Winter Everest and K2 – Progress on K2.

Shattered tents at Camp 2 on K2

With good weather, the Polish K2 team established their highest point yet this season while the Everest team is forced to sit at base camp waiting for lower winds.

See this post for full background on the K2 and Everest expeditions and the history of winter attempts on the highest two mountains on Earth. Both expeditions need to summit no later than the spring equinox on March 20, 2018, at 0:15 PKT for K2 and 18:00 NPT for Everest to meet a winter summit definition.

Winter K2 – Pushing Hard

The Polish team are enjoying low winds for a change but expect high winds to return on 25 February according to this interview with expedition leader Krzysztof Wielicki. He noted that the temperatures are higher, approx. -13 ° C in the shade, before it was below -20 ° C. They must be feeling great with all the team climbing, the route getting set, camps established. Their patience is paying off.

Today, Sunday 18 February 2018, Adam Bielecki and Denis Urubko were reported to have climbed House’s Chimney to Camp 2 near 22,110’/6700m. They used the ropes that were placed last summer. They will spend the night just below the Chimney as it is at the base of a large wall (hence the Chimney) and blocks the strong winds that usually shatter Camp 2 (see image at top of post from 2014). Tomorrow, they will climb the Black Pyramid in hopes of establishing  Camp 3 at 23,760’/7200m on this rotation. The other climbers, Marek Chmielarski, and Janusz Golab are either at Camp 1 or 2 with the intention of climbing higher and Artur Malek and Maciej Bedrejczuk returning to base camp.

K2 routes

K2 Routes: Abruzzi and Česen

Meanwhile in an excellent demonstration of respecting the mountain, Wielicki sent the Pakistani High Altitude Porters back up the Česen ridge to remove ropes and tents. Well done!

You can follow them directly on their website, Facebook, and SPOT tracker

.. more on : – http://www.alanarnette.com/blog

Autor : Alan Arnette

* source: –   Progress on K2

** see also: – National Polish Winter K2 Expedition.

Nanga Parbat: 1 Saved, 1 Lost and the Spirit of Mountaineering is Strong.

Tomek Mackiewicz Perhises on Nanga Parbat Following Heroic Rescue Attempt.

Krzysztof Wielicki : Wyścig ze śmiercią – akcja ratunkowa na K2, Netia K2 Polish Winter Expedition (2003/2004).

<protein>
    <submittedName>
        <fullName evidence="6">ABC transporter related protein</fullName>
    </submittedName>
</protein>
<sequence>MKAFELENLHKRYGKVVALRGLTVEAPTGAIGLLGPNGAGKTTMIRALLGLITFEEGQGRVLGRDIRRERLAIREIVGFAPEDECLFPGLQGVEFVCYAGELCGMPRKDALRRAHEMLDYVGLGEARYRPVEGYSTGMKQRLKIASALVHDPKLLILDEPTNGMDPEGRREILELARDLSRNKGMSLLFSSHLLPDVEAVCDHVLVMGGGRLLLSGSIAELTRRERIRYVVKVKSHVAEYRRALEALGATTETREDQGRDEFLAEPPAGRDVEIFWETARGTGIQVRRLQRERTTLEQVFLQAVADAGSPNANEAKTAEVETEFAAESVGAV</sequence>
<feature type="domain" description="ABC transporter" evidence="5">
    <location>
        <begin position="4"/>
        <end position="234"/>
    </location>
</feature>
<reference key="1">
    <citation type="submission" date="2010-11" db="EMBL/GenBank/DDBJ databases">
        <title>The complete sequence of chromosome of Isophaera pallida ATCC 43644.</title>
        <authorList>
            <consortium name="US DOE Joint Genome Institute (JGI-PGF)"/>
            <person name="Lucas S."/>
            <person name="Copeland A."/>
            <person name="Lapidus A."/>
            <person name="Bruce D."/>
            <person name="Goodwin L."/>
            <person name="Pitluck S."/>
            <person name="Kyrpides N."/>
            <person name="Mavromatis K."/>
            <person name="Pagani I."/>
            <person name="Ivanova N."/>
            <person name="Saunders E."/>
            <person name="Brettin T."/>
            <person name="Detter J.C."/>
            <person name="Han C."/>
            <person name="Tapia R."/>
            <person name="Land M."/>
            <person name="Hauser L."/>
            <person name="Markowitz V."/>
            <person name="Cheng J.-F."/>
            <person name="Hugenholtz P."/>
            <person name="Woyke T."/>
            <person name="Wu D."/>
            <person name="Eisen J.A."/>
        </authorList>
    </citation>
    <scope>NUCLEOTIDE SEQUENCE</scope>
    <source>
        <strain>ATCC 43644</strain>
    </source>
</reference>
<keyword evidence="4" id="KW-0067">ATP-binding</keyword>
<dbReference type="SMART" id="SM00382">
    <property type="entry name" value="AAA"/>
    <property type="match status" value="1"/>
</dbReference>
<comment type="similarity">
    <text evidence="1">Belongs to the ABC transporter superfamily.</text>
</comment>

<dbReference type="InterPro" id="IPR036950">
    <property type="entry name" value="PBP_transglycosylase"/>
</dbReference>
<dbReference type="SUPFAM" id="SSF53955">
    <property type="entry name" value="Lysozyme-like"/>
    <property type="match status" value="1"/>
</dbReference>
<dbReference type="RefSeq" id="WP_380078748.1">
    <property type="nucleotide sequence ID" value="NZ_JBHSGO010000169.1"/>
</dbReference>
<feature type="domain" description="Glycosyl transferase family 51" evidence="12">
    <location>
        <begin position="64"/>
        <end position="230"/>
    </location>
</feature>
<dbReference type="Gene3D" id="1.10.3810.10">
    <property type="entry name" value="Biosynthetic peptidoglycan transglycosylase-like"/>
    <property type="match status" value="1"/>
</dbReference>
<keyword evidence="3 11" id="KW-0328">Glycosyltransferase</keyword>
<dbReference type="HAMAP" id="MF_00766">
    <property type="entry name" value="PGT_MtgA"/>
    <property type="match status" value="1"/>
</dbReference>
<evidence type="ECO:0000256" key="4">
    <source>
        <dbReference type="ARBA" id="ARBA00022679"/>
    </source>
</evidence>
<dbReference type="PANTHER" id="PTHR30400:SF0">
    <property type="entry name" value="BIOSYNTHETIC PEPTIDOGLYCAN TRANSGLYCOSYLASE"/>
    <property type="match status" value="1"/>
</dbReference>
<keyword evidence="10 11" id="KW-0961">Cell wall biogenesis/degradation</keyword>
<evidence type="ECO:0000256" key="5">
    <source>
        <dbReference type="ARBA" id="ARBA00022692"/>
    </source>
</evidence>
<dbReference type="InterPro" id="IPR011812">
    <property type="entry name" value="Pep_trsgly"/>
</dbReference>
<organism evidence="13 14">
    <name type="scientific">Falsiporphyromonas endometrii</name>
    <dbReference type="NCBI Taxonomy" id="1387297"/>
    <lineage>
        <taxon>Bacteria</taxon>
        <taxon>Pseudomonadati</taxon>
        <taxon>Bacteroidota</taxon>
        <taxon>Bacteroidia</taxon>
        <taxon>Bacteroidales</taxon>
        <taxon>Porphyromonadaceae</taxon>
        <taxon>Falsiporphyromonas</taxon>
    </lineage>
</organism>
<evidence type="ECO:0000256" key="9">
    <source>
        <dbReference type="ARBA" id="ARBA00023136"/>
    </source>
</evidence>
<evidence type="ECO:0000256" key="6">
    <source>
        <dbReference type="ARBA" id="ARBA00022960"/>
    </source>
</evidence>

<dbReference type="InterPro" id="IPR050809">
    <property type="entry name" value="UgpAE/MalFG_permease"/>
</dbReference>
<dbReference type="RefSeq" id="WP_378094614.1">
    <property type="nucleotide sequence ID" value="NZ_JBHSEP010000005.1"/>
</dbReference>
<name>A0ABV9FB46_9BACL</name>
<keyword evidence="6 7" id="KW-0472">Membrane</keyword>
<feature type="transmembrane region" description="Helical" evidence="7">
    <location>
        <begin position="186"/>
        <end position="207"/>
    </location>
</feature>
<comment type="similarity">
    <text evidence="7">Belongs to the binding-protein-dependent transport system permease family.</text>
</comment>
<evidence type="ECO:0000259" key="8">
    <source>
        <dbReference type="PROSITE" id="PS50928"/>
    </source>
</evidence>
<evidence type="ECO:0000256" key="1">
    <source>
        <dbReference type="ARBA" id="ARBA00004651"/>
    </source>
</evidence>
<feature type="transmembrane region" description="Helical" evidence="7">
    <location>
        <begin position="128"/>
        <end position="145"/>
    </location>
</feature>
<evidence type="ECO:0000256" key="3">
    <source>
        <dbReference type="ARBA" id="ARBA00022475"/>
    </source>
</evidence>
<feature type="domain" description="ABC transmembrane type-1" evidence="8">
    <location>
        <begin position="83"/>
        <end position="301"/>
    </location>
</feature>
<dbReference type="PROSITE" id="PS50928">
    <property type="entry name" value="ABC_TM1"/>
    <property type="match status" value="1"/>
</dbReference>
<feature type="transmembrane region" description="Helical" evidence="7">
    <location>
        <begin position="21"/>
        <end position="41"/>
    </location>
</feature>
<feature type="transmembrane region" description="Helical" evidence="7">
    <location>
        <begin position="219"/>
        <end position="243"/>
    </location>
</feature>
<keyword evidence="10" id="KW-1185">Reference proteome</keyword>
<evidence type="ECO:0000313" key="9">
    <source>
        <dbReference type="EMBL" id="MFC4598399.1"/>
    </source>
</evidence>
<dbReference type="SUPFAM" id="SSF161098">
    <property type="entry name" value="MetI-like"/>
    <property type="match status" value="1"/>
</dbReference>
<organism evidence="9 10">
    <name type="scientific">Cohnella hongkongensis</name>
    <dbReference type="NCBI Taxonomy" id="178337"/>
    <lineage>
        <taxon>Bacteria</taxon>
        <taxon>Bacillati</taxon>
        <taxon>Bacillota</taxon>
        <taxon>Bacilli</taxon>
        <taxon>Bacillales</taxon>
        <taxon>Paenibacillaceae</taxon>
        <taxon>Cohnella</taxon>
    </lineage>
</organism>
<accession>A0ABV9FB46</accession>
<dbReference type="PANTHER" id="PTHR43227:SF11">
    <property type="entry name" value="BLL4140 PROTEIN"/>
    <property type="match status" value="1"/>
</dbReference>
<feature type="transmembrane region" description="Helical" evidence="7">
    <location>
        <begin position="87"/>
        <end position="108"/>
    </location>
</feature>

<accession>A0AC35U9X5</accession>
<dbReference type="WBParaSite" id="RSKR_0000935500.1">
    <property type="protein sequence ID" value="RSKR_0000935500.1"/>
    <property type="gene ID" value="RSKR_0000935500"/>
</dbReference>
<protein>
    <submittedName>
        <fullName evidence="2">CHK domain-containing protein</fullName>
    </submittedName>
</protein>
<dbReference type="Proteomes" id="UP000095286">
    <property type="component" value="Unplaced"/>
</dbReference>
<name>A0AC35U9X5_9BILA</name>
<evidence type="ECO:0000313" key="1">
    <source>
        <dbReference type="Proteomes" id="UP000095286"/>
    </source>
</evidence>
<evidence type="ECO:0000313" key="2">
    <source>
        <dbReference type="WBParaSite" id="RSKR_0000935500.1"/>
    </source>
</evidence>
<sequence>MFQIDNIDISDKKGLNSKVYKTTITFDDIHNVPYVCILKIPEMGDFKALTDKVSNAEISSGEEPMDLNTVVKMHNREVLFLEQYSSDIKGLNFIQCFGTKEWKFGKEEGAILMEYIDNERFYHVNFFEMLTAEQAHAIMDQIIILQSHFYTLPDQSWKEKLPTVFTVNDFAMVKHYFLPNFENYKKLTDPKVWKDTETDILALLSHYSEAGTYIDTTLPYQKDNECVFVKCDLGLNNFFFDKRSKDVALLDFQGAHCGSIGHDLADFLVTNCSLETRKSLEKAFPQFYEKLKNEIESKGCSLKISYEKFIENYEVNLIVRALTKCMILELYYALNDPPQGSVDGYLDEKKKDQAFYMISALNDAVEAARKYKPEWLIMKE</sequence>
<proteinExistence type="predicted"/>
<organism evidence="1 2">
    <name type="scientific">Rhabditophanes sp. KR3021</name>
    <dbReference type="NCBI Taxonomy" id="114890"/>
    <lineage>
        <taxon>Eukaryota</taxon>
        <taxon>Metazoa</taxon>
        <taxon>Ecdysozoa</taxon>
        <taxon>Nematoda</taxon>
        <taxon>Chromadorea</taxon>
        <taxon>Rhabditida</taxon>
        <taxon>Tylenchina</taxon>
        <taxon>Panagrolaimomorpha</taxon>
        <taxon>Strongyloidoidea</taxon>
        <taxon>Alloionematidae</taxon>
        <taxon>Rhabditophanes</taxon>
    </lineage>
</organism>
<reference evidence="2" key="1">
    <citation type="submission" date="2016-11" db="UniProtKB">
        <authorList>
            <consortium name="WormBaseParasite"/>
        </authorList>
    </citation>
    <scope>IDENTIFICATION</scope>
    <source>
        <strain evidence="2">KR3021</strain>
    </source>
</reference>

AddThis Feed Button


Advertisements

Winter Everest and K2 – Can They Summit?

K2 Winter base camp 2018

With about one month to go before the end of winter, it may be time to wonder if either team will make their winter summit. There was talk of a 20 February summit push but the winds seem still too high, however the forecast is improving.

See this post for full background on the K2 and Everest expeditions and the history of winter attempts on the highest two mountains on Earth. Both expeditions need to summit no later than the spring equinox on March 20, 2018, at 0:15 PKT for K2 and 18:00 NPT for Everest to meet a winter summit definition.

The Big Picture

Climbing these peaks in the winter is all about weather, specifically cold and wind, wind, wind. Both the K2 and Everest teams are coping with the cold but when the wind gusts over 40mph/65kph it gets virtually impossible. All the climbers have the skills, are strong and experienced so their capabilities are not in question. But even the strongest person cannot withstand 100mph wind gusts.

On Everest the Jet-stream sits on the summit for most of the year only relenting in late May and again in early October. Most summit pushes require a minimum of four days from base camp. On Everest, an extremely aggressive schedule would breakout like this:

  1. EBC – C2 at 21,000’/6400m
  2. C2 – C3 at 23,500’/7162m  or South Col at 26,300’/8016m
  3. Summit Bid at 29,035′ / 8850m
  4. Back to C2
  5. Back to EBC

They could climb in high winds through the Icefall but probably not above C3 around 23,500’/7162m. They did have fixed ropes almost to the South Col, but that was a couple of weeks ago and they could be buried under new snow or frozen in since then.

On K2, it is a similar schedule. They have reached C2 at 22,110’/6700m but have no ropes through the Black Pyramid or above. With the icy conditions, I would assume they want to put the ropes in before or during a summit push. They have found old ropes but it is exhausting and time consuming to chop them out of the ice. Their schedule might be:

  1. K2BC – C2 at 22,110’/6700m
  2. C2 – C4 at 25,080’/7600m
  3. Summit Bid at 28,251’/8611m
  4. Back to C2
  5. Back to K2BC

Winter K2 – Pushing Hard

The Polish team continues to push, even in high winds knowing the clock is ticking. Marek Chmielarski and Artur Małek reached Camp 1 and Saturday, 17 February 2018,  Janusz Gołąb, Maciej Bedrejczuk, Denis Urubko and Adam Bielecki (who was injured by rockfall, is returning to the climb) will leave K2BC. This is the most climbers they have had on K2 this season suggesting they are pushing hard to acclimatize in anticipation of a summit window. There does appear to be reasonable winds up to the 8,000-meter level for the next week.

Denis Urubko chopping out old rope on K2 courtesy of russianClimb.com

Denis Urubko chopping out old rope on K2 courtesy of russianClimb.com

Rafał Fronia, who had his arm broken by rockfall, is back home in Poland and did a radio interview. The money quote was :

If people are acclimatized and will weather window, the chance is one hundred percent. In contrast, if you run any factor, because we do not know what will happen, well, the chances are zero. This is a good team of good people who can climb and they will come up on this, but under some circumstances.

Thanks to Altitude Pakistan, this is a brief summary of the previous attempts: